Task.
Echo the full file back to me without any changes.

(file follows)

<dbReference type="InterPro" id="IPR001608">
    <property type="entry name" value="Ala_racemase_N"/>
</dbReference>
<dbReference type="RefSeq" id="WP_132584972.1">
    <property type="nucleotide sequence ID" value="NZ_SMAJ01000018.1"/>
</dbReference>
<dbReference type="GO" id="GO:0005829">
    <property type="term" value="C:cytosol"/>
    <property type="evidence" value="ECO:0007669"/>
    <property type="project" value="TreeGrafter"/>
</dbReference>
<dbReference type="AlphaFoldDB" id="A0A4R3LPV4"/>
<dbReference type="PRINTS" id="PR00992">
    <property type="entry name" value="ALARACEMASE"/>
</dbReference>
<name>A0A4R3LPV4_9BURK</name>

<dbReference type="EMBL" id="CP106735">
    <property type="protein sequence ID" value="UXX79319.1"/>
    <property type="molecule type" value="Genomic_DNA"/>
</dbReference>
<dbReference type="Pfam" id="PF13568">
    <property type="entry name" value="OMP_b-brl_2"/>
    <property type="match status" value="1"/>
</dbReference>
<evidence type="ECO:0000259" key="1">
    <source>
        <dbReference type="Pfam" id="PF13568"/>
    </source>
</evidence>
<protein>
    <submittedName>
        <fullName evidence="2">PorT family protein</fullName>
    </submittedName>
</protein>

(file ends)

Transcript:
<dbReference type="InterPro" id="IPR001608">
    <property type="entry name" value="Ala_racemase_N"/>
</dbReference>
<dbReference type="RefSeq" id="WP_132584972.1">
    <property type="nucleotide sequence ID" value="NZ_SMAJ01000018.1"/>
</dbReference>
<dbReference type="GO" id="GO:0005829">
    <property type="term" value="C:cytosol"/>
    <property type="evidence" value="ECO:0007669"/>
    <property type="project" value="TreeGrafter"/>
</dbReference>
<dbReference type="AlphaFoldDB" id="A0A4R3LPV4"/>
<dbReference type="PRINTS" id="PR00992">
    <property type="entry name" value="ALARACEMASE"/>
</dbReference>
<name>A0A4R3LPV4_9BURK</name>

<dbReference type="EMBL" id="CP106735">
    <property type="protein sequence ID" value="UXX79319.1"/>
    <property type="molecule type" value="Genomic_DNA"/>
</dbReference>
<dbReference type="Pfam" id="PF13568">
    <property type="entry name" value="OMP_b-brl_2"/>
    <property type="match status" value="1"/>
</dbReference>
<evidence type="ECO:0000259" key="1">
    <source>
        <dbReference type="Pfam" id="PF13568"/>
    </source>
</evidence>
<protein>
    <submittedName>
        <fullName evidence="2">PorT family protein</fullName>
    </submittedName>
</protein>